Issues for a “Do Not Email” List



About This Report

From the Introduction:

The ubiquity of the problem of spam is evident to anyone who uses a computer. Unsolicited electronic email carries offers for items such as drugs, software, or sexual aids, and nasty attachments such as Trojan horses, computer viruses, and computer worms. Numerous approaches to handling spam have failed. There is little reason that spam will decrease.

The “do not call” telephone list has been remarkably successful in reducing the number of calls that people receive from telemarketers. The FTC is considering having a “do not email” (DNE) list, similar to the “do not call” list. A Request for Information was issued.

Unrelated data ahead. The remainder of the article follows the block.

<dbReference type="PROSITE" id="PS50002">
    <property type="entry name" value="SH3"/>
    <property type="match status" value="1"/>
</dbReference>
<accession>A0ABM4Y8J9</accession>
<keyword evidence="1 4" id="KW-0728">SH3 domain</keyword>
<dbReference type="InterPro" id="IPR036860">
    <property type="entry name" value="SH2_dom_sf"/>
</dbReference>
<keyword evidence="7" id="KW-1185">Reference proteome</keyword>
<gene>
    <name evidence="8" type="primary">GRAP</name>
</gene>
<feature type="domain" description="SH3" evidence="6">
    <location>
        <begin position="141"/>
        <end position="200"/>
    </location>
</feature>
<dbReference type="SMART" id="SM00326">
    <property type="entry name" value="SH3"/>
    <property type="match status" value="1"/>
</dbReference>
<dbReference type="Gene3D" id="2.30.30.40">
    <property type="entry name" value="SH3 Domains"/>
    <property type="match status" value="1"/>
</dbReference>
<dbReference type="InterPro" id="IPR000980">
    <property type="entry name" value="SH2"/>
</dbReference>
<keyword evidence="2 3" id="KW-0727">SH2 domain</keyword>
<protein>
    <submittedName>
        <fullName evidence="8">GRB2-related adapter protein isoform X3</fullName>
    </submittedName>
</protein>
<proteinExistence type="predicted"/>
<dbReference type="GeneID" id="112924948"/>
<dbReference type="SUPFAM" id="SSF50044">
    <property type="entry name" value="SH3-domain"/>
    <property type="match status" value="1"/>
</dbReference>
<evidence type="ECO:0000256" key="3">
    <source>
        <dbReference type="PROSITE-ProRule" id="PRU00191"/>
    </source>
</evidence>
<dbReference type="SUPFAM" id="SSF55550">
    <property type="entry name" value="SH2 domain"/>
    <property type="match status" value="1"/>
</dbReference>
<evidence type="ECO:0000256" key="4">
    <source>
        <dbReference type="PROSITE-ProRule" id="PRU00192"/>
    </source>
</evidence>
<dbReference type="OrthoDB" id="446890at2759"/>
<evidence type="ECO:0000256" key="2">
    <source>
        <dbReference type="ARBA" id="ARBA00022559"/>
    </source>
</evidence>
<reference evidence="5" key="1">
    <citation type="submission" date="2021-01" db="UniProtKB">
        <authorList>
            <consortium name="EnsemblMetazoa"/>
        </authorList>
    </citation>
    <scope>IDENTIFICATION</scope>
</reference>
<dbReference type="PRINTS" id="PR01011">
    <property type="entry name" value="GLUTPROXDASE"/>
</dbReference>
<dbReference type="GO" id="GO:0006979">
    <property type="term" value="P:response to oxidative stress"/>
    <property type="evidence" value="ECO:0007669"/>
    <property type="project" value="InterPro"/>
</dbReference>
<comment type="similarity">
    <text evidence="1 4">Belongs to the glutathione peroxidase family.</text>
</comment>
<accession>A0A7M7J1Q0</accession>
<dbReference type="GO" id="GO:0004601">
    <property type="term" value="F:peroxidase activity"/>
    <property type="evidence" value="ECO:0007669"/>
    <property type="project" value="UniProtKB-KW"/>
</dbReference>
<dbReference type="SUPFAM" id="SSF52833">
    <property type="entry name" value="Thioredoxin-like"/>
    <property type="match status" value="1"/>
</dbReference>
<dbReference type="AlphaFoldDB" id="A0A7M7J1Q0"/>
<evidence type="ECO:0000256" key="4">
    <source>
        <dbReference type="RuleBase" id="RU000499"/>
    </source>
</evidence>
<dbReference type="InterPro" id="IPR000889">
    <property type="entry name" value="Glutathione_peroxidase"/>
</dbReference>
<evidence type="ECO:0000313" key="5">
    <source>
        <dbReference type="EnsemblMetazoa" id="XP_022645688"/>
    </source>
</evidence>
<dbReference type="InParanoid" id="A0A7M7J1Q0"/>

This report begins with a discussion of what spam is. It then summarizes the goals of a DNE list. It then discusses three models of administering the DNE list, and several issues central to such a list. We conclude with a discussion of the key points underlying difficulties in selecting appropriate technical mechanisms.


Congress asked the FTC to prepare a report on a “Do Not Email” list. As part of their information gathering, they asked a number of experts for opinions. Here is mine.